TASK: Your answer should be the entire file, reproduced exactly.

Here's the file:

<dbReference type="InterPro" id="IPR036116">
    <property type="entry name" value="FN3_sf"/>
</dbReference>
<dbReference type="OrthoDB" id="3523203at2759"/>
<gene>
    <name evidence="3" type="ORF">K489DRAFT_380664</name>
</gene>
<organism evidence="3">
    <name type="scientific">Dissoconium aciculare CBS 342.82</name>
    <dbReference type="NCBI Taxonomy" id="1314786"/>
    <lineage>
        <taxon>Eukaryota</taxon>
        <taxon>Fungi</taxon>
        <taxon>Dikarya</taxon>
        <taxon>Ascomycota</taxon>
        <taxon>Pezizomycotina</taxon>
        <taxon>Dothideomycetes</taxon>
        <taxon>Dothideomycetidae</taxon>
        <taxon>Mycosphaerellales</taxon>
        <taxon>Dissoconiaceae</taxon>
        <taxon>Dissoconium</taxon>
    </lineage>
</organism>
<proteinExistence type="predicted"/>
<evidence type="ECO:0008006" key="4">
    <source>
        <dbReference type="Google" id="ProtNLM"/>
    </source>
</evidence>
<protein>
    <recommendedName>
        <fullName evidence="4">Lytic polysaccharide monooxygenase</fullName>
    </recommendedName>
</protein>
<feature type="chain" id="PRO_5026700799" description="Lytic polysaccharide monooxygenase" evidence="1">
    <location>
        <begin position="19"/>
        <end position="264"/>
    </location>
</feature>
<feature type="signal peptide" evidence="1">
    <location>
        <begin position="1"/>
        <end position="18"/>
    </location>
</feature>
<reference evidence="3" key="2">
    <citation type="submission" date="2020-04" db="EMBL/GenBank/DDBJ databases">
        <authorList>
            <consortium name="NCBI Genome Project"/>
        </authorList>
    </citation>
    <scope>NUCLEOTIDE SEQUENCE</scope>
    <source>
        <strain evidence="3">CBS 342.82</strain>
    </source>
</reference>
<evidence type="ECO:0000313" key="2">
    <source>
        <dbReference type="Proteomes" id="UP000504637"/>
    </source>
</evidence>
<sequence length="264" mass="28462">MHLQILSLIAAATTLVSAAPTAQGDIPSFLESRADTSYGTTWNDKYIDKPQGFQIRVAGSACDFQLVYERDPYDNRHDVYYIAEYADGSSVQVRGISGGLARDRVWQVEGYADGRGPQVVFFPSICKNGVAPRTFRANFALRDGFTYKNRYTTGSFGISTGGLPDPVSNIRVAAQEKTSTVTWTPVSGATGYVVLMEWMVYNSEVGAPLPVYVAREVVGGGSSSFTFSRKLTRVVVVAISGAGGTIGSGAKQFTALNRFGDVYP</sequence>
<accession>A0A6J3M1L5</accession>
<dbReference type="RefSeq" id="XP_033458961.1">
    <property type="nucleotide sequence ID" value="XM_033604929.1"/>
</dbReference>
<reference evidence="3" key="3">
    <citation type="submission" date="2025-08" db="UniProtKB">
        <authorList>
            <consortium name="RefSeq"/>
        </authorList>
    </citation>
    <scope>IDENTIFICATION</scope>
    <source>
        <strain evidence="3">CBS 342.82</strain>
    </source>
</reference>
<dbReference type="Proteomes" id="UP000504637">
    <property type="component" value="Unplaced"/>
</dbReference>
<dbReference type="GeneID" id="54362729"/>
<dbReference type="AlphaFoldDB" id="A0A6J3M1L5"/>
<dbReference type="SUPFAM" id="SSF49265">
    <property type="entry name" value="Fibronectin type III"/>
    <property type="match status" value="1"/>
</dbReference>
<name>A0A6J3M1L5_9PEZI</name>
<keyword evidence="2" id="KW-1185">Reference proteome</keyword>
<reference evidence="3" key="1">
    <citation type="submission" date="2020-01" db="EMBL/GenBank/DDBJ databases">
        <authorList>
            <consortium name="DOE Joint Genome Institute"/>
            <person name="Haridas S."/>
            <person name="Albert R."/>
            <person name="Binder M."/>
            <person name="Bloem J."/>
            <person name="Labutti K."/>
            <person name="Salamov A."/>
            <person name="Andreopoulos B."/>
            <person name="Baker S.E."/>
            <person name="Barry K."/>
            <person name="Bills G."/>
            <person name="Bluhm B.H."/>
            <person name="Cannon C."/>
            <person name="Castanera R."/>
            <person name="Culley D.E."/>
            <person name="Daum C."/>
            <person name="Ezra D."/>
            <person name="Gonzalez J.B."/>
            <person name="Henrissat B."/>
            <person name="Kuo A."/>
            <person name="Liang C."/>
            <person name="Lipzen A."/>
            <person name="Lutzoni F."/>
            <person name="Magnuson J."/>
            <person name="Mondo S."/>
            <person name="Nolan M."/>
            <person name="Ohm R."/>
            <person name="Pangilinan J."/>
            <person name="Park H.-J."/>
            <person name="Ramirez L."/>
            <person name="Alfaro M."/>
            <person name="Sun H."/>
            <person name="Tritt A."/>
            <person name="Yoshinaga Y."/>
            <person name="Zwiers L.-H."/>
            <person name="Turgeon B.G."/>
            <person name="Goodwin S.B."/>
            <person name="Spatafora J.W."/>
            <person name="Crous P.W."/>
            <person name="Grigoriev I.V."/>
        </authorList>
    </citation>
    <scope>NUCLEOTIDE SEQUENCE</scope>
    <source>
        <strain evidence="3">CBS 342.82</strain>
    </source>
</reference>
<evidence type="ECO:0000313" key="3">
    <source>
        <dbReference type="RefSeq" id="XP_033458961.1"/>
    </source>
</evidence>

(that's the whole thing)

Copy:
<dbReference type="InterPro" id="IPR036116">
    <property type="entry name" value="FN3_sf"/>
</dbReference>
<dbReference type="OrthoDB" id="3523203at2759"/>
<gene>
    <name evidence="3" type="ORF">K489DRAFT_380664</name>
</gene>
<organism evidence="3">
    <name type="scientific">Dissoconium aciculare CBS 342.82</name>
    <dbReference type="NCBI Taxonomy" id="1314786"/>
    <lineage>
        <taxon>Eukaryota</taxon>
        <taxon>Fungi</taxon>
        <taxon>Dikarya</taxon>
        <taxon>Ascomycota</taxon>
        <taxon>Pezizomycotina</taxon>
        <taxon>Dothideomycetes</taxon>
        <taxon>Dothideomycetidae</taxon>
        <taxon>Mycosphaerellales</taxon>
        <taxon>Dissoconiaceae</taxon>
        <taxon>Dissoconium</taxon>
    </lineage>
</organism>
<proteinExistence type="predicted"/>
<evidence type="ECO:0008006" key="4">
    <source>
        <dbReference type="Google" id="ProtNLM"/>
    </source>
</evidence>
<protein>
    <recommendedName>
        <fullName evidence="4">Lytic polysaccharide monooxygenase</fullName>
    </recommendedName>
</protein>
<feature type="chain" id="PRO_5026700799" description="Lytic polysaccharide monooxygenase" evidence="1">
    <location>
        <begin position="19"/>
        <end position="264"/>
    </location>
</feature>
<feature type="signal peptide" evidence="1">
    <location>
        <begin position="1"/>
        <end position="18"/>
    </location>
</feature>
<reference evidence="3" key="2">
    <citation type="submission" date="2020-04" db="EMBL/GenBank/DDBJ databases">
        <authorList>
            <consortium name="NCBI Genome Project"/>
        </authorList>
    </citation>
    <scope>NUCLEOTIDE SEQUENCE</scope>
    <source>
        <strain evidence="3">CBS 342.82</strain>
    </source>
</reference>
<evidence type="ECO:0000313" key="2">
    <source>
        <dbReference type="Proteomes" id="UP000504637"/>
    </source>
</evidence>
<sequence length="264" mass="28462">MHLQILSLIAAATTLVSAAPTAQGDIPSFLESRADTSYGTTWNDKYIDKPQGFQIRVAGSACDFQLVYERDPYDNRHDVYYIAEYADGSSVQVRGISGGLARDRVWQVEGYADGRGPQVVFFPSICKNGVAPRTFRANFALRDGFTYKNRYTTGSFGISTGGLPDPVSNIRVAAQEKTSTVTWTPVSGATGYVVLMEWMVYNSEVGAPLPVYVAREVVGGGSSSFTFSRKLTRVVVVAISGAGGTIGSGAKQFTALNRFGDVYP</sequence>
<accession>A0A6J3M1L5</accession>
<dbReference type="RefSeq" id="XP_033458961.1">
    <property type="nucleotide sequence ID" value="XM_033604929.1"/>
</dbReference>
<reference evidence="3" key="3">
    <citation type="submission" date="2025-08" db="UniProtKB">
        <authorList>
            <consortium name="RefSeq"/>
        </authorList>
    </citation>
    <scope>IDENTIFICATION</scope>
    <source>
        <strain evidence="3">CBS 342.82</strain>
    </source>
</reference>
<dbReference type="Proteomes" id="UP000504637">
    <property type="component" value="Unplaced"/>
</dbReference>
<dbReference type="GeneID" id="54362729"/>
<dbReference type="AlphaFoldDB" id="A0A6J3M1L5"/>
<dbReference type="SUPFAM" id="SSF49265">
    <property type="entry name" value="Fibronectin type III"/>
    <property type="match status" value="1"/>
</dbReference>
<name>A0A6J3M1L5_9PEZI</name>
<keyword evidence="2" id="KW-1185">Reference proteome</keyword>
<reference evidence="3" key="1">
    <citation type="submission" date="2020-01" db="EMBL/GenBank/DDBJ databases">
        <authorList>
            <consortium name="DOE Joint Genome Institute"/>
            <person name="Haridas S."/>
            <person name="Albert R."/>
            <person name="Binder M."/>
            <person name="Bloem J."/>
            <person name="Labutti K."/>
            <person name="Salamov A."/>
            <person name="Andreopoulos B."/>
            <person name="Baker S.E."/>
            <person name="Barry K."/>
            <person name="Bills G."/>
            <person name="Bluhm B.H."/>
            <person name="Cannon C."/>
            <person name="Castanera R."/>
            <person name="Culley D.E."/>
            <person name="Daum C."/>
            <person name="Ezra D."/>
            <person name="Gonzalez J.B."/>
            <person name="Henrissat B."/>
            <person name="Kuo A."/>
            <person name="Liang C."/>
            <person name="Lipzen A."/>
            <person name="Lutzoni F."/>
            <person name="Magnuson J."/>
            <person name="Mondo S."/>
            <person name="Nolan M."/>
            <person name="Ohm R."/>
            <person name="Pangilinan J."/>
            <person name="Park H.-J."/>
            <person name="Ramirez L."/>
            <person name="Alfaro M."/>
            <person name="Sun H."/>
            <person name="Tritt A."/>
            <person name="Yoshinaga Y."/>
            <person name="Zwiers L.-H."/>
            <person name="Turgeon B.G."/>
            <person name="Goodwin S.B."/>
            <person name="Spatafora J.W."/>
            <person name="Crous P.W."/>
            <person name="Grigoriev I.V."/>
        </authorList>
    </citation>
    <scope>NUCLEOTIDE SEQUENCE</scope>
    <source>
        <strain evidence="3">CBS 342.82</strain>
    </source>
</reference>
<evidence type="ECO:0000313" key="3">
    <source>
        <dbReference type="RefSeq" id="XP_033458961.1"/>
    </source>
</evidence>